Jamvic, pepper5, SundaeTrifle and 5 others like this.
  14. Flowersinspring

    Flowersinspring Lead commenter

    Again, thank you. Not going back on anti depressants!!!!!! It's the anxiety not the depression. My school is really nice so I'm angry as the anxiety shouldn't, on paper, need to occur.

    @grumpydogwoman - stop being so ruddy helpful here and focus on YOU. That's an order!
  15. cassiedogrip

    cassiedogrip New commenter

    Yes, definitely go to your GP. I almost went under about 3 years ago due to work and home pressures colliding and impacting on each other. I had counselling, then medication - Sertraline is brilliant, just a low dosage too!
    I had three weeks off to 'reset' and for meds to kick in - the best thing I've ever done. Got things in perspective and have 'got through' to a point where I can now take early retirement - see my thread Retiring at Christmas 2019! I realise that you are younger and not able to do this, but it really is all the more reason to get help now - it is not a sign of weakness, it really isn't and I am sure that you will get to a point where you'll 'see the light' so to speak and to think about teaching as just a job and not something that should EVER take a permanent hold on anyone. Also, you are not alone...There will, no doubt, be many of your colleagues who, secretly, feel much as you do - the quiet ones are usually the ones to really 'crack' because they hold so much inside. I eventually spoke to / confided in some of my colleagues and found that I was part of a majority who had sought medical help - we called ourselves the Sertraline Club! Yes, I know, it's in bad taste I suppose, but it helped us to make light of things. My union were excellent with their advice too ( the NEU in my case but I'm sure that others will be equally supportive).
    Your family life is far too important for your current situation to continue. The fact that you have posted on here is a positive first step.
    All the best.
  16. cassiedogrip

    cassiedogrip New commenter

    Sorry, I've just seen that you don't really want to go back on the meds - I fully understand you, it's just that they have been, and still are, a great help to me.
    Do go for the counselling though, even though you're at a great, supportive school, remember that it is the 'system' that is the problem and at the moment there doesn't seem to be any light at the end of the tunnel with regards to an injection of common sense happening any time soon from our learned friends in the halls of power.
    Jamvic, JohnJCazorla, pepper5 and 3 others like this.
  17. hhhh

    hhhh Lead commenter

    Try to take some time for something for you. Many people I know say exercise helps their anxiety-you could maybe find something you'd enjoy with your children? Dog walking, swimming, maybe even going to an indoor snow place for a ski (never done it myself, but maybe we should all take time to do things like this, and not make excuses, like I do, asking whether I'm young enough).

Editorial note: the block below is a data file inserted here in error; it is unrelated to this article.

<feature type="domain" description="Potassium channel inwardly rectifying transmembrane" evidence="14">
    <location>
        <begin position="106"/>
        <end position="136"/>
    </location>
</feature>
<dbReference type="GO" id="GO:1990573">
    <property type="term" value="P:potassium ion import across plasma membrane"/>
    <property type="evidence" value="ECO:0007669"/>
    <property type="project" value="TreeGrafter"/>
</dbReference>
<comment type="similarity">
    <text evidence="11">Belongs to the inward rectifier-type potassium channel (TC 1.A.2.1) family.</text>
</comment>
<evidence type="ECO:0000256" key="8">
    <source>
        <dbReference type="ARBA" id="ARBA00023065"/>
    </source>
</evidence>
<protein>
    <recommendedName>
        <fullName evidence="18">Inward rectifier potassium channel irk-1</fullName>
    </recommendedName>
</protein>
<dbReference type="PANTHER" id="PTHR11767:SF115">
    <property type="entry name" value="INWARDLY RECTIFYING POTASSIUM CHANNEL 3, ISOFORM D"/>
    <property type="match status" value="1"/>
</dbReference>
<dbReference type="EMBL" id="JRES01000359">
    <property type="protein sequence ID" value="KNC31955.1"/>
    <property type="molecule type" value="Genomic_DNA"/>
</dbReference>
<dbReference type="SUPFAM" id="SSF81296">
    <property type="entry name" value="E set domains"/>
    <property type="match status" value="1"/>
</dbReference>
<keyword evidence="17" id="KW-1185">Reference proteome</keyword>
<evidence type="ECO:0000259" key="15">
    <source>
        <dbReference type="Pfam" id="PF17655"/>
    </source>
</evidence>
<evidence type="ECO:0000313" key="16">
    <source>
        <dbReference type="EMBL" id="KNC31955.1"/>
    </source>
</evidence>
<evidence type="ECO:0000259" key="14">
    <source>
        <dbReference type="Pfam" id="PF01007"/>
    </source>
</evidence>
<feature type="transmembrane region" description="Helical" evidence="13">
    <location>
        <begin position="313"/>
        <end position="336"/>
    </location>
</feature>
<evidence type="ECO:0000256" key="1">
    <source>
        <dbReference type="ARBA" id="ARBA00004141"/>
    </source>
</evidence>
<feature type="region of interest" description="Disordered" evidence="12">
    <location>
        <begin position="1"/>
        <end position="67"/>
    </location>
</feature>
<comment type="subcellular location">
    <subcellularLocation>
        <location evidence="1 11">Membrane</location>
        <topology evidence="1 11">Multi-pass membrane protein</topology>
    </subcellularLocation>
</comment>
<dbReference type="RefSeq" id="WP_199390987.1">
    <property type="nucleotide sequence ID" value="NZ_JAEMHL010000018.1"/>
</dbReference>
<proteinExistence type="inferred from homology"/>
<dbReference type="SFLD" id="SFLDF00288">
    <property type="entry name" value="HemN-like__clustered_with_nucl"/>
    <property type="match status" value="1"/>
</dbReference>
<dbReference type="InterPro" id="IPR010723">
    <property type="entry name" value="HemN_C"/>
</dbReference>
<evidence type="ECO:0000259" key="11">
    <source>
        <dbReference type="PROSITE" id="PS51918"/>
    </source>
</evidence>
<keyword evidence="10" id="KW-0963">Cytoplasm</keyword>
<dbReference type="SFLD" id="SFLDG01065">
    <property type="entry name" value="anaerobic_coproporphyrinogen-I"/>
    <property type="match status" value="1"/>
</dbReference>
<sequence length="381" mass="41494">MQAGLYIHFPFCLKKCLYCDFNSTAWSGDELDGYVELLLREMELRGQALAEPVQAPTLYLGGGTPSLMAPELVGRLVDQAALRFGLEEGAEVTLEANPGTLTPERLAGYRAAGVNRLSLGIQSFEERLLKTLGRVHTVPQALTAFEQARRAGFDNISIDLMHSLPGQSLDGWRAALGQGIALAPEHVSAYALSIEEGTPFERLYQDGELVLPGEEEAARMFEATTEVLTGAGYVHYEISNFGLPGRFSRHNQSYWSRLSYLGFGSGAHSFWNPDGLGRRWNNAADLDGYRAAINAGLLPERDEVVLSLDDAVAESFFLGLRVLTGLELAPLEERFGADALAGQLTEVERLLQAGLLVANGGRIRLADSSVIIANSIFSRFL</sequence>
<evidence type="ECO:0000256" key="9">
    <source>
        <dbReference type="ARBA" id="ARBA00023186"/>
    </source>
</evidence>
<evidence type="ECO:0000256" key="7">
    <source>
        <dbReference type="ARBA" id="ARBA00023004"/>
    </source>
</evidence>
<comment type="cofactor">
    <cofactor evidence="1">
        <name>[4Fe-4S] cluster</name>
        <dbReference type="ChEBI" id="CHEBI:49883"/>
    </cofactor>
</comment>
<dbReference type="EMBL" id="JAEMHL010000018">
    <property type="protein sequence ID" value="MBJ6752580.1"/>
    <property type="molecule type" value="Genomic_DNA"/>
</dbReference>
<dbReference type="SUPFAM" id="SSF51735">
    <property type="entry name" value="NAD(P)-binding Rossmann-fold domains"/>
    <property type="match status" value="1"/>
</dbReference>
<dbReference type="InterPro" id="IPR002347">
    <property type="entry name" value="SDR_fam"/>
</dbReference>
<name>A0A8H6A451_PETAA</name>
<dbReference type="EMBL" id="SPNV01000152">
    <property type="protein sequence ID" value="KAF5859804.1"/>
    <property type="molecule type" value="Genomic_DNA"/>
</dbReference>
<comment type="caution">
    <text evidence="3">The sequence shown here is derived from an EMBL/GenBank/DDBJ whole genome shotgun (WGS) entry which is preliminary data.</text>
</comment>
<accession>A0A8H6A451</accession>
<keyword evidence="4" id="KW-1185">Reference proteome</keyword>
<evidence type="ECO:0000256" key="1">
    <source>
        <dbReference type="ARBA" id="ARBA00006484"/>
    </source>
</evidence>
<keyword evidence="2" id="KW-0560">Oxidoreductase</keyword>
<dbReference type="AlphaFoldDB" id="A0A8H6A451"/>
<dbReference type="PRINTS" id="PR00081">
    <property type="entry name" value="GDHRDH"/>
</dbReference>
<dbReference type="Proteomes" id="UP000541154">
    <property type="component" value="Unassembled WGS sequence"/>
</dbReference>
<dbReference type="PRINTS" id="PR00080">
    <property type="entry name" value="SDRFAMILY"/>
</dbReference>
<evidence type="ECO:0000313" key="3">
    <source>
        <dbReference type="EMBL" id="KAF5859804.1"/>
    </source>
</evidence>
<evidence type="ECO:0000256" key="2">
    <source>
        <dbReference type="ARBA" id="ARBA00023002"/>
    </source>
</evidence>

18. grumpydogwoman

    grumpydogwoman Star commenter

    You're not thinking straight. You can't separate anxiety from depression as if they're two different animals.

    Imagine you are having trouble sleeping. Maybe the legacy of a back injury. You're strapped for cash. Your child keeps having random colds.

    The lack of sleep affects everything. But then so does the worry about income. And a nagging worry about your child's health. It all combines. Solving one won't solve all BUT declining help for any of it is tantamount to saying you have no intention of even trying to improve. Why cling to being this way when there's a chance to change? My elder daughter is resisting counselling despite being advised to by her doctor, by me, by her sister. We think she's frightened to confront something. We don't know what. But we don't understand why she won't. And you know that YOUR well-wishers want you to take the meds so....why not?
    JohnJCazorla likes this.
  19. JohnJCazorla

    JohnJCazorla Star commenter

    Are you sure about that? I’m back off them but I needed the head space to be able to analyse my anxieties and stressors and reduce them as far as possible. Sounds daft to go on drugs to be able see clearly but that’s the only way I can sum up the benefits!
    Lara mfl 05 likes this.
  20. JohnJCazorla

    JohnJCazorla Star commenter

    Sorry to even slightly criticise such a great post but Andys Man Club has a rule of no naming of medication. This is because the only person to Prescribe is a doctor and any such advice from us could be dangerous.
    Don’t get me wrong, your advice is much better than my attempt otherwise.

Share This Page